${L}_{1}$, $\lambda ={10}^{-6}$ | $2.15\times {10}^{-1}$ | 1.650 | 100.00 | 79.99 | |

(b) Fashion-MNIST | |||||

Model | Loss | Accuracy (%) | |||

Train | Test | Train | Test | ||

1. | Adam | $5.84\times {10}^{-4}$ | 0.920 | 100.00 | 93.27 |

${L}_{2}$, $\lambda =5\times {10}^{-6}$ | $2.90\times {10}^{-2}$ | 0.593 | 100.00 | 92.96 | |

${L}_{1}$, $\lambda =5\times {10}^{-6}$ | $5.37\times {10}^{-2}$ | 0.515 | 99.66 | 92.05 | |

2. | Adam | $1.27\times {10}^{-10}$ | $1.029$ | $100.00$ | 93.53 |

${L}_{2}$, $\lambda =5\times {10}^{-5}$ | $3.64\times {10}^{-2}$ | 0.462 | 99.69 | 92.11 | |

${L}_{1}$, $\lambda ={10}^{-6}$ | $1.51\times {10}^{-2}$ | 0.670 | 100.00 | 93.20 | |

3. | AdaMax | $0.00\times {10}^{0}$ | $1.790$ | $100.00$ | 92.58 |

${L}_{2}$, $\lambda ={10}^{-6}$ | $2.50\times {10}^{-2}$ | 0.843 | 100.00 | 92.39 | |

${L}_{1}$, $\lambda ={10}^{-6}$ | $1.61\times {10}^{-2}$ | 0.581 | 99.98 | 91.99 |

${\mathit{L}}_{2}$ | ${\mathit{L}}_{1}$ | NAG | |
---|---|---|---|

min | $4.8\times {10}^{-8}$ | 0 | $5.57\times {10}^{-8}$ |

$1st$ quartile | $7.49\times {10}^{-5}$ | $7.02\times {10}^{-10}$ | $1.34\times {10}^{-4}$ |

median | $1.47\times {10}^{-4}$ | $2.12\times {10}^{-9}$ | $2.73\times {10}^{-4}$ |

$3rd$ quartile | $2.22\times {10}^{-4}$ | $3.54\times {10}^{-9}$ | $2.74\times {10}^{-4}$ |

max | 3.5251 | 6.6516 | 2.3028 |

mean | 0.0216 | 0.0076 | 0.0349 |

std | 0.0275 | 0.0426 | 0.0321 |

(a) CIFAR-10 | |||||
---|---|---|---|---|---|

Model | Loss | Accuracy (%) | |||

Train | Test | Train | Test | ||

1. | NAG | $5.64\times {10}^{-7}$ | 1.516 | 100.00 | 83.68 |

Noise, $\sigma =0.05$ | $1.01\times {10}^{-2}$ | 19.875 | 99.74 | 80.70 | |

2. | Adam | $2.00\times {10}^{-10}$ | 3.893 | $100.00$ | 79.84 |

Noise, $\sigma =0.01$ | $9.30\times {10}^{-3}$ | 4.305 | 99.77 | 78.57 | |

3. | NAG | $5.87\times {10}^{-7}$ | 2.007 | $100.00$ | 80.40 |

Noise, $\sigma =0.01$ | $6.17\times {10}^{-3}$ | 2.111 | $100.00$ | 80.42 | |

(b) Fashion-MNIST | |||||

Model | Loss | Accuracy (%) | |||

Train | Test | Train | Test | ||

1. | Adam | $5.84\times {10}^{-4}$ | 0.920 | 100.00 | 93.27 |

Noise, $\sigma =0.01$ | $1.92\times {10}^{-1}$ | 0.649 | 100.00 | 92.92 | |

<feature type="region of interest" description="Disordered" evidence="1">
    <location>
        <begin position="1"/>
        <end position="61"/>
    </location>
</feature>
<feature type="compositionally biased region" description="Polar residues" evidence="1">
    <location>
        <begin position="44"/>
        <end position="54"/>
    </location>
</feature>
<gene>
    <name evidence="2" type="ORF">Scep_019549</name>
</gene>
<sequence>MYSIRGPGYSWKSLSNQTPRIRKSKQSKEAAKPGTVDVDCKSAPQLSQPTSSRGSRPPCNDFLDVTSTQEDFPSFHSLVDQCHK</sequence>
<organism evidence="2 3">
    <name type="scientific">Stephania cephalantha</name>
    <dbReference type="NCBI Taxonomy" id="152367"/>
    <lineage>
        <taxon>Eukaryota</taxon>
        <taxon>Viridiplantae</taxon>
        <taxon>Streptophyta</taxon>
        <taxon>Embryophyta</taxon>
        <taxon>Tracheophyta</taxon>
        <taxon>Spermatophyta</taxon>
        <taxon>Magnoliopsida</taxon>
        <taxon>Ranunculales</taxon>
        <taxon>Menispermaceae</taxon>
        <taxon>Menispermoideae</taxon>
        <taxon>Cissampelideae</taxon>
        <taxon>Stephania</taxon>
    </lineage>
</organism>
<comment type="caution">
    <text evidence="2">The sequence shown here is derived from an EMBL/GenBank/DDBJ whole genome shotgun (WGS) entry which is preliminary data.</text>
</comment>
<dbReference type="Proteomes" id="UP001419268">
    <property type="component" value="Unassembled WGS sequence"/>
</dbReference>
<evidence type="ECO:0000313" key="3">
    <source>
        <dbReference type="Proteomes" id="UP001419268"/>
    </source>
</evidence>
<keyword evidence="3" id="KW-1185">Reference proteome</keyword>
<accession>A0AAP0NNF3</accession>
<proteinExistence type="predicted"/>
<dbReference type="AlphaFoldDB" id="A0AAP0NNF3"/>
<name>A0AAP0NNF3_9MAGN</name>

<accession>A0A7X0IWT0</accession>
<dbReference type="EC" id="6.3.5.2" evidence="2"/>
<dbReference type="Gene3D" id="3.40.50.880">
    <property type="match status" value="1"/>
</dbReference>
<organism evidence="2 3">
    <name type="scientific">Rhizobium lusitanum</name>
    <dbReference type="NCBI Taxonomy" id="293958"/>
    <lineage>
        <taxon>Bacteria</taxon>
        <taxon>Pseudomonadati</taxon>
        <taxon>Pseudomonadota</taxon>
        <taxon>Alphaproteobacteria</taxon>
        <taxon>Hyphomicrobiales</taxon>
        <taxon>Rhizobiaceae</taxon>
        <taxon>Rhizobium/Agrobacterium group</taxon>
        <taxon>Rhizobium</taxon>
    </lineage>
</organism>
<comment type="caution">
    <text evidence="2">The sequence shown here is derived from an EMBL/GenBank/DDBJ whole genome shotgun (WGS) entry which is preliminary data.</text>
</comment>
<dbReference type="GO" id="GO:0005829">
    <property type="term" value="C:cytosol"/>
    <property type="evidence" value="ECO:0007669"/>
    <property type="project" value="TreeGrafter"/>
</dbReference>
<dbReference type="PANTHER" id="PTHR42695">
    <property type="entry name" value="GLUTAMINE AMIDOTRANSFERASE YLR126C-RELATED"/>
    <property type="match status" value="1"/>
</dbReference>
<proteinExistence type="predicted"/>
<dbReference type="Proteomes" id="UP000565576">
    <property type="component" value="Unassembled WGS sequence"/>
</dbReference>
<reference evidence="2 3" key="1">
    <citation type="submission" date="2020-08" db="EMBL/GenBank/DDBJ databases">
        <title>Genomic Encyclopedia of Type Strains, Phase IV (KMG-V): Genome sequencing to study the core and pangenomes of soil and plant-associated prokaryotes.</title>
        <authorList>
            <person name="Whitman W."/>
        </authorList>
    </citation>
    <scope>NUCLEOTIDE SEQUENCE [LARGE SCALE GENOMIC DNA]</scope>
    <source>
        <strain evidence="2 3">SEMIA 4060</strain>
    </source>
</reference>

2. | Adam | $1.27\times {10}^{-10}$ | 1.029 | $100.00$ | 93.53 |

Noise, $\sigma =0.01$ | $5.40\times {10}^{-3}$ | 11.151 | $99.86$ | 92.63 | |

3. | AdaMax | $0.00\times {10}^{0}$ | $1.790$ | $100.00$ | 92.58 |

Noise, $\sigma =0.05$ | $2.90\times {10}^{-3}$ | 0.910 | $99.95$ | 90.95 |

(a) CIFAR-10 | ||||
---|---|---|---|---|

Model | Loss | Accuracy (%) | ||

Train | Test | Train | Test | |

1. NAG | $5.64\times {10}^{-7}$ | 1.516 | 100.00 | 83.68 |

Dropout | $8.10\times {10}^{-2}$ | 0.754 | 97.31 | 86.54 |

Dropout + inputs | $1.11\times {10}^{-1}$ | 0.700 | 96.51 | 85.38 |

Dropout + BatchNorm | $2.00\times {10}^{-2}$ | 0.748 | 99.34 | 88.25 |

2. Adam | $2.00\times {10}^{-10}$ | $3.893$ | $100.00$ | 79.84 |

Dropout | $3.49\times {10}^{-2}$ | 0.728 | 98.89 | 83.64 |

Dropout + inputs | $3.90\times {10}^{-2}$ | 1.128 | 98.72 | 80.77 |

Dropout + BatchNorm | $9.9\times {10}^{-3}$ | 0.904 | 99.66 | 86.33 |

3. NAG | $5.87\times {10}^{-7}$ | 2.007 | $100.00$ | 80.40 |

Dropout | $1.08\times {10}^{-2}$ | 1.099 | 99.63 | 80.50 |

Dropout + inputs | $1.22\times {10}^{-2}$ | 1.056 | 99.63 | 81.26 |

Dropout + BatchNorm | $1.22\times {10}^{-2}$ | 522.8 | 99.59 | 67.22 |

(b) Fashion-MNIST | ||||

Model | Loss | Accuracy (%) | ||

Train | Test | Train | Test | |

1. Adam | $5.84\times {10}^{-4}$ | 0.920 | 100.00 | 93.27 |

Dropout | $3.41\times {10}^{-2}$ | 0.471 | 98.79 | 93.59 |

Dropout+ inputs | $6.76\times {10}^{-2}$ | 0.346 | 97.55 | 93.32 |

Dropout + BatchNorm | $1.13\times {10}^{-2}$ | 0.412 | 99.66 | 93.84 |

2. Adam | $1.27\times {10}^{-10}$ | 1.029 | $100.00$ | 93.53 |

Dropout | $1.46\times {10}^{-2}$ | 0.485 | 99.55 | 93.88 |

Dropout + inputs | $2.11\times {10}^{-2}$ | 0.465 | 99.27 | 93.21 |

Dropout + BatchNorm | $6.60\times {10}^{-3}$ | 0.434 | 99.77 | 94.25 |

3. AdaMax | $0.00\times {10}^{0}$ | $1.790$ | $100.00$ | l92.58 |